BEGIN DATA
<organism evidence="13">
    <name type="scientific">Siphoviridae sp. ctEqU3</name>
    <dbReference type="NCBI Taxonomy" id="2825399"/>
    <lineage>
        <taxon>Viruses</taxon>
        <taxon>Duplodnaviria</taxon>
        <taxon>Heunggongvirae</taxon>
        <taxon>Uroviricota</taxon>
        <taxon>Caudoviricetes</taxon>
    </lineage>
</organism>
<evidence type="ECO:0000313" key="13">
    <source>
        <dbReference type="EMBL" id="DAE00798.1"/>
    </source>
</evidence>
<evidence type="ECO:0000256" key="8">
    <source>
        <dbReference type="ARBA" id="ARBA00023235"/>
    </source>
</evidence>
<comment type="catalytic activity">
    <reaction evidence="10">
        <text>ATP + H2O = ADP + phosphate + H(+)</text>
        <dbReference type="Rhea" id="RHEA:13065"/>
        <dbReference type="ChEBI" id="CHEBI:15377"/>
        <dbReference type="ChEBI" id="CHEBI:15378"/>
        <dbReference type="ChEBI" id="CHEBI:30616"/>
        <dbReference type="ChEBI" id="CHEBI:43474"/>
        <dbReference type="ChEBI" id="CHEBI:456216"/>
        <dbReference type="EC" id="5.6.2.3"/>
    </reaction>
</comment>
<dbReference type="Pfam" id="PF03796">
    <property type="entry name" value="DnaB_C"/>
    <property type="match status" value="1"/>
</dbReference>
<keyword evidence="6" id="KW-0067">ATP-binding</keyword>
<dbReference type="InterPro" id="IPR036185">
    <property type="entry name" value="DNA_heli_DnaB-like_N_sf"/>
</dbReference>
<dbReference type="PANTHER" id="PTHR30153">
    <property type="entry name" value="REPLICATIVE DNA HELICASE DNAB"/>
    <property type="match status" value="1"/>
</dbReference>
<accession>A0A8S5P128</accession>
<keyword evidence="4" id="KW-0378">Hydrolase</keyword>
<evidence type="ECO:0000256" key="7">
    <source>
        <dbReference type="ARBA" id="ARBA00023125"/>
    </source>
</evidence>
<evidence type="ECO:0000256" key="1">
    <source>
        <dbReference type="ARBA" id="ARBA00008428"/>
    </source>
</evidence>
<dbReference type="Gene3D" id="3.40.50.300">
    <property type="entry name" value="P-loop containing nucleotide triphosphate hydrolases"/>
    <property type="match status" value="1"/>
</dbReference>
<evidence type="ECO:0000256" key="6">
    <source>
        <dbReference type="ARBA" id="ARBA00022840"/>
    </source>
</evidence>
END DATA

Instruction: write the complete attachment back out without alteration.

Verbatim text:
<organism evidence="13">
    <name type="scientific">Siphoviridae sp. ctEqU3</name>
    <dbReference type="NCBI Taxonomy" id="2825399"/>
    <lineage>
        <taxon>Viruses</taxon>
        <taxon>Duplodnaviria</taxon>
        <taxon>Heunggongvirae</taxon>
        <taxon>Uroviricota</taxon>
        <taxon>Caudoviricetes</taxon>
    </lineage>
</organism>
<evidence type="ECO:0000313" key="13">
    <source>
        <dbReference type="EMBL" id="DAE00798.1"/>
    </source>
</evidence>
<evidence type="ECO:0000256" key="8">
    <source>
        <dbReference type="ARBA" id="ARBA00023235"/>
    </source>
</evidence>
<comment type="catalytic activity">
    <reaction evidence="10">
        <text>ATP + H2O = ADP + phosphate + H(+)</text>
        <dbReference type="Rhea" id="RHEA:13065"/>
        <dbReference type="ChEBI" id="CHEBI:15377"/>
        <dbReference type="ChEBI" id="CHEBI:15378"/>
        <dbReference type="ChEBI" id="CHEBI:30616"/>
        <dbReference type="ChEBI" id="CHEBI:43474"/>
        <dbReference type="ChEBI" id="CHEBI:456216"/>
        <dbReference type="EC" id="5.6.2.3"/>
    </reaction>
</comment>
<dbReference type="Pfam" id="PF03796">
    <property type="entry name" value="DnaB_C"/>
    <property type="match status" value="1"/>
</dbReference>
<keyword evidence="6" id="KW-0067">ATP-binding</keyword>
<dbReference type="InterPro" id="IPR036185">
    <property type="entry name" value="DNA_heli_DnaB-like_N_sf"/>
</dbReference>
<dbReference type="PANTHER" id="PTHR30153">
    <property type="entry name" value="REPLICATIVE DNA HELICASE DNAB"/>
    <property type="match status" value="1"/>
</dbReference>
<accession>A0A8S5P128</accession>
<keyword evidence="4" id="KW-0378">Hydrolase</keyword>
<evidence type="ECO:0000256" key="7">
    <source>
        <dbReference type="ARBA" id="ARBA00023125"/>
    </source>
</evidence>
<evidence type="ECO:0000256" key="1">
    <source>
        <dbReference type="ARBA" id="ARBA00008428"/>
    </source>
</evidence>
<dbReference type="Gene3D" id="3.40.50.300">
    <property type="entry name" value="P-loop containing nucleotide triphosphate hydrolases"/>
    <property type="match status" value="1"/>
</dbReference>
<evidence type="ECO:0000256" key="6">
    <source>
        <dbReference type="ARBA" id="ARBA00022840"/>
    </source>
</evidence>